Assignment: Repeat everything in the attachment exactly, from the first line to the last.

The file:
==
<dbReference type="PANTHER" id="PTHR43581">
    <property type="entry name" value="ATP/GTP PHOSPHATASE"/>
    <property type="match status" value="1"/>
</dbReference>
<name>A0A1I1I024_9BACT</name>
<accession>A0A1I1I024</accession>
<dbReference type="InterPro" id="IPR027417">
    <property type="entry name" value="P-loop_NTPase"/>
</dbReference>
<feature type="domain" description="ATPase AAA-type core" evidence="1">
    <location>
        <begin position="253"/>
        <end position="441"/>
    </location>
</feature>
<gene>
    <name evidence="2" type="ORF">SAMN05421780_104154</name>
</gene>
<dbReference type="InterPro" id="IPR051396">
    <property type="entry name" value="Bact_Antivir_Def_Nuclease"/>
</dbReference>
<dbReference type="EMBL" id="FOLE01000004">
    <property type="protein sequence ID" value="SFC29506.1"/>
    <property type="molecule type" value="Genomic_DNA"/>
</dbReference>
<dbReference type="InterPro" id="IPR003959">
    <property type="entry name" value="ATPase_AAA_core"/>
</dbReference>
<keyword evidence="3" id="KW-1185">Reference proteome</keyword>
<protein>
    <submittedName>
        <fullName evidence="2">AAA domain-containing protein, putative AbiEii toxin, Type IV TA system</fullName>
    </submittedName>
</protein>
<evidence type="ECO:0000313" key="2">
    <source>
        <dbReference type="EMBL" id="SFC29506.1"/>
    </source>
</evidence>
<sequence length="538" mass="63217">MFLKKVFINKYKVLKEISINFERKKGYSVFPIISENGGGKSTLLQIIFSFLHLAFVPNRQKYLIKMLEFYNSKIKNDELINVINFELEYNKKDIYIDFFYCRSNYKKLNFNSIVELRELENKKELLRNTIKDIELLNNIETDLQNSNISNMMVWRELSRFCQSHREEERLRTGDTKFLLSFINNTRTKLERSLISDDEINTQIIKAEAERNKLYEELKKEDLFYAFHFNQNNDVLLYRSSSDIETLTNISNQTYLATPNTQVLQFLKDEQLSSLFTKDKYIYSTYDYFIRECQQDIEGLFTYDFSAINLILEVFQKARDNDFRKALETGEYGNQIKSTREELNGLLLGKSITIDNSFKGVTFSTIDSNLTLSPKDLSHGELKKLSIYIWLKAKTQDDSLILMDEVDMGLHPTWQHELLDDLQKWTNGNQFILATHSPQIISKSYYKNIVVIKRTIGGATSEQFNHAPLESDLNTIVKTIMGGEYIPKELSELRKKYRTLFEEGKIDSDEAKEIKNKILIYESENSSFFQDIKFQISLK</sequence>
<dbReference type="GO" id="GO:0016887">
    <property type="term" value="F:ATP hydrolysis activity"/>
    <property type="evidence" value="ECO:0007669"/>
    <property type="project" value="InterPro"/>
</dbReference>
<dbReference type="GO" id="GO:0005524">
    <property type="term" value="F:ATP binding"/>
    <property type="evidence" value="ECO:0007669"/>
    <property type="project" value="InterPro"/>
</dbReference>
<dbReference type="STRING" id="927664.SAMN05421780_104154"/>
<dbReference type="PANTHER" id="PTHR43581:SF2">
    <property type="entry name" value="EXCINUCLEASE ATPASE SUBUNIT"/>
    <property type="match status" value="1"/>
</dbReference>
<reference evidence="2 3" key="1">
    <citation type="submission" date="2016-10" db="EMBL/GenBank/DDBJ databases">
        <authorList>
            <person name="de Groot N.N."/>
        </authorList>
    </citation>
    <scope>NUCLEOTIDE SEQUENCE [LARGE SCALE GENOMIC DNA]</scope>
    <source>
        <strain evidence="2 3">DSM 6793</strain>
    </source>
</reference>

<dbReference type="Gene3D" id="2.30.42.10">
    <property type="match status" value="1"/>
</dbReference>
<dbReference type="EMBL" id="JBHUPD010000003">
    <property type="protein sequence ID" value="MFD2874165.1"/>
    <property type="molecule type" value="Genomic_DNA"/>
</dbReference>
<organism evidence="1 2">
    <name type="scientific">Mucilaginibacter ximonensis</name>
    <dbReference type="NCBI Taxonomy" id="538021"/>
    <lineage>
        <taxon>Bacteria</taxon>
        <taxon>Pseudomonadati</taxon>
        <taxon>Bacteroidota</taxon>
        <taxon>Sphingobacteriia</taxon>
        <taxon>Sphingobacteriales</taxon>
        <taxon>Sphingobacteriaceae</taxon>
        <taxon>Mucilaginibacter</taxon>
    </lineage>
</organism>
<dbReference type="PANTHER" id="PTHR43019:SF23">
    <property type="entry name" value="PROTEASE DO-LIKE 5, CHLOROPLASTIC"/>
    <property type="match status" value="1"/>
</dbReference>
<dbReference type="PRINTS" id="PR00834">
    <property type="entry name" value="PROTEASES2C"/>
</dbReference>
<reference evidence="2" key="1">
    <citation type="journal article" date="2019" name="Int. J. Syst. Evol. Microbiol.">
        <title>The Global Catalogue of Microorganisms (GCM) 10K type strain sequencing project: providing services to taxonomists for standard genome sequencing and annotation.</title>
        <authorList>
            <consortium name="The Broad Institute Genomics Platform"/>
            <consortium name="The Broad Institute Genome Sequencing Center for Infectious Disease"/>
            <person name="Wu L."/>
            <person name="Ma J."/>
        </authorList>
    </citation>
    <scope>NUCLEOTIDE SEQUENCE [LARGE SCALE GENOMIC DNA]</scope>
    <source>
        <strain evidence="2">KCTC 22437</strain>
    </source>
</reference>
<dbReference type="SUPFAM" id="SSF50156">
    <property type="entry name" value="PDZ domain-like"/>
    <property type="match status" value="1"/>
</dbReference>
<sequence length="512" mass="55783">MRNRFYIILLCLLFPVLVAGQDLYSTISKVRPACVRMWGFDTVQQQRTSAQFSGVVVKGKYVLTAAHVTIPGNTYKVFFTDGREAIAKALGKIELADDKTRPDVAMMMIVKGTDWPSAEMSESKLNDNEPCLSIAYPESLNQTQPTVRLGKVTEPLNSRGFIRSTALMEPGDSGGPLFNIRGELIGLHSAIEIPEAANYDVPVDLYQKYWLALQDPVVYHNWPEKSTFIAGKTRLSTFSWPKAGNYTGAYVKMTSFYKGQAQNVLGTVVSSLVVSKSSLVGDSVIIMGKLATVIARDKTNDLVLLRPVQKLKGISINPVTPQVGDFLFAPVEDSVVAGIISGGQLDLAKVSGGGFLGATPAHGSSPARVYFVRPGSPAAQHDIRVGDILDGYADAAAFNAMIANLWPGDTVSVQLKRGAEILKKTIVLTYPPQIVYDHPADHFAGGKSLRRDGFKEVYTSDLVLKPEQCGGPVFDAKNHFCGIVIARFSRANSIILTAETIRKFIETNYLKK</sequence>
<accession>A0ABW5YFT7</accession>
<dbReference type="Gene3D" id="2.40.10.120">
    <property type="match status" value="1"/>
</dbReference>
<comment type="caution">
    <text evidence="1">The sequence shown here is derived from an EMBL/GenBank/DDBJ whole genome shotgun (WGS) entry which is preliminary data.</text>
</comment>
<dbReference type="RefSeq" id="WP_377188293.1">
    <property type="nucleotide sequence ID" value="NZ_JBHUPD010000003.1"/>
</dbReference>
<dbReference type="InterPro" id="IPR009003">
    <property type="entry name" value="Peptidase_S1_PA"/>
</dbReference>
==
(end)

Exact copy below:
<dbReference type="PANTHER" id="PTHR43581">
    <property type="entry name" value="ATP/GTP PHOSPHATASE"/>
    <property type="match status" value="1"/>
</dbReference>
<name>A0A1I1I024_9BACT</name>
<accession>A0A1I1I024</accession>
<dbReference type="InterPro" id="IPR027417">
    <property type="entry name" value="P-loop_NTPase"/>
</dbReference>
<feature type="domain" description="ATPase AAA-type core" evidence="1">
    <location>
        <begin position="253"/>
        <end position="441"/>
    </location>
</feature>
<gene>
    <name evidence="2" type="ORF">SAMN05421780_104154</name>
</gene>
<dbReference type="InterPro" id="IPR051396">
    <property type="entry name" value="Bact_Antivir_Def_Nuclease"/>
</dbReference>
<dbReference type="EMBL" id="FOLE01000004">
    <property type="protein sequence ID" value="SFC29506.1"/>
    <property type="molecule type" value="Genomic_DNA"/>
</dbReference>
<dbReference type="InterPro" id="IPR003959">
    <property type="entry name" value="ATPase_AAA_core"/>
</dbReference>
<keyword evidence="3" id="KW-1185">Reference proteome</keyword>
<protein>
    <submittedName>
        <fullName evidence="2">AAA domain-containing protein, putative AbiEii toxin, Type IV TA system</fullName>
    </submittedName>
</protein>
<evidence type="ECO:0000313" key="2">
    <source>
        <dbReference type="EMBL" id="SFC29506.1"/>
    </source>
</evidence>
<sequence length="538" mass="63217">MFLKKVFINKYKVLKEISINFERKKGYSVFPIISENGGGKSTLLQIIFSFLHLAFVPNRQKYLIKMLEFYNSKIKNDELINVINFELEYNKKDIYIDFFYCRSNYKKLNFNSIVELRELENKKELLRNTIKDIELLNNIETDLQNSNISNMMVWRELSRFCQSHREEERLRTGDTKFLLSFINNTRTKLERSLISDDEINTQIIKAEAERNKLYEELKKEDLFYAFHFNQNNDVLLYRSSSDIETLTNISNQTYLATPNTQVLQFLKDEQLSSLFTKDKYIYSTYDYFIRECQQDIEGLFTYDFSAINLILEVFQKARDNDFRKALETGEYGNQIKSTREELNGLLLGKSITIDNSFKGVTFSTIDSNLTLSPKDLSHGELKKLSIYIWLKAKTQDDSLILMDEVDMGLHPTWQHELLDDLQKWTNGNQFILATHSPQIISKSYYKNIVVIKRTIGGATSEQFNHAPLESDLNTIVKTIMGGEYIPKELSELRKKYRTLFEEGKIDSDEAKEIKNKILIYESENSSFFQDIKFQISLK</sequence>
<dbReference type="GO" id="GO:0016887">
    <property type="term" value="F:ATP hydrolysis activity"/>
    <property type="evidence" value="ECO:0007669"/>
    <property type="project" value="InterPro"/>
</dbReference>
<dbReference type="GO" id="GO:0005524">
    <property type="term" value="F:ATP binding"/>
    <property type="evidence" value="ECO:0007669"/>
    <property type="project" value="InterPro"/>
</dbReference>
<dbReference type="STRING" id="927664.SAMN05421780_104154"/>
<dbReference type="PANTHER" id="PTHR43581:SF2">
    <property type="entry name" value="EXCINUCLEASE ATPASE SUBUNIT"/>
    <property type="match status" value="1"/>
</dbReference>
<reference evidence="2 3" key="1">
    <citation type="submission" date="2016-10" db="EMBL/GenBank/DDBJ databases">
        <authorList>
            <person name="de Groot N.N."/>
        </authorList>
    </citation>
    <scope>NUCLEOTIDE SEQUENCE [LARGE SCALE GENOMIC DNA]</scope>
    <source>
        <strain evidence="2 3">DSM 6793</strain>
    </source>
</reference>

<dbReference type="Gene3D" id="2.30.42.10">
    <property type="match status" value="1"/>
</dbReference>
<dbReference type="EMBL" id="JBHUPD010000003">
    <property type="protein sequence ID" value="MFD2874165.1"/>
    <property type="molecule type" value="Genomic_DNA"/>
</dbReference>
<organism evidence="1 2">
    <name type="scientific">Mucilaginibacter ximonensis</name>
    <dbReference type="NCBI Taxonomy" id="538021"/>
    <lineage>
        <taxon>Bacteria</taxon>
        <taxon>Pseudomonadati</taxon>
        <taxon>Bacteroidota</taxon>
        <taxon>Sphingobacteriia</taxon>
        <taxon>Sphingobacteriales</taxon>
        <taxon>Sphingobacteriaceae</taxon>
        <taxon>Mucilaginibacter</taxon>
    </lineage>
</organism>
<dbReference type="PANTHER" id="PTHR43019:SF23">
    <property type="entry name" value="PROTEASE DO-LIKE 5, CHLOROPLASTIC"/>
    <property type="match status" value="1"/>
</dbReference>
<dbReference type="PRINTS" id="PR00834">
    <property type="entry name" value="PROTEASES2C"/>
</dbReference>
<reference evidence="2" key="1">
    <citation type="journal article" date="2019" name="Int. J. Syst. Evol. Microbiol.">
        <title>The Global Catalogue of Microorganisms (GCM) 10K type strain sequencing project: providing services to taxonomists for standard genome sequencing and annotation.</title>
        <authorList>
            <consortium name="The Broad Institute Genomics Platform"/>
            <consortium name="The Broad Institute Genome Sequencing Center for Infectious Disease"/>
            <person name="Wu L."/>
            <person name="Ma J."/>
        </authorList>
    </citation>
    <scope>NUCLEOTIDE SEQUENCE [LARGE SCALE GENOMIC DNA]</scope>
    <source>
        <strain evidence="2">KCTC 22437</strain>
    </source>
</reference>
<dbReference type="SUPFAM" id="SSF50156">
    <property type="entry name" value="PDZ domain-like"/>
    <property type="match status" value="1"/>
</dbReference>
<sequence length="512" mass="55783">MRNRFYIILLCLLFPVLVAGQDLYSTISKVRPACVRMWGFDTVQQQRTSAQFSGVVVKGKYVLTAAHVTIPGNTYKVFFTDGREAIAKALGKIELADDKTRPDVAMMMIVKGTDWPSAEMSESKLNDNEPCLSIAYPESLNQTQPTVRLGKVTEPLNSRGFIRSTALMEPGDSGGPLFNIRGELIGLHSAIEIPEAANYDVPVDLYQKYWLALQDPVVYHNWPEKSTFIAGKTRLSTFSWPKAGNYTGAYVKMTSFYKGQAQNVLGTVVSSLVVSKSSLVGDSVIIMGKLATVIARDKTNDLVLLRPVQKLKGISINPVTPQVGDFLFAPVEDSVVAGIISGGQLDLAKVSGGGFLGATPAHGSSPARVYFVRPGSPAAQHDIRVGDILDGYADAAAFNAMIANLWPGDTVSVQLKRGAEILKKTIVLTYPPQIVYDHPADHFAGGKSLRRDGFKEVYTSDLVLKPEQCGGPVFDAKNHFCGIVIARFSRANSIILTAETIRKFIETNYLKK</sequence>
<accession>A0ABW5YFT7</accession>
<dbReference type="Gene3D" id="2.40.10.120">
    <property type="match status" value="1"/>
</dbReference>
<comment type="caution">
    <text evidence="1">The sequence shown here is derived from an EMBL/GenBank/DDBJ whole genome shotgun (WGS) entry which is preliminary data.</text>
</comment>
<dbReference type="RefSeq" id="WP_377188293.1">
    <property type="nucleotide sequence ID" value="NZ_JBHUPD010000003.1"/>
</dbReference>
<dbReference type="InterPro" id="IPR009003">
    <property type="entry name" value="Peptidase_S1_PA"/>
</dbReference>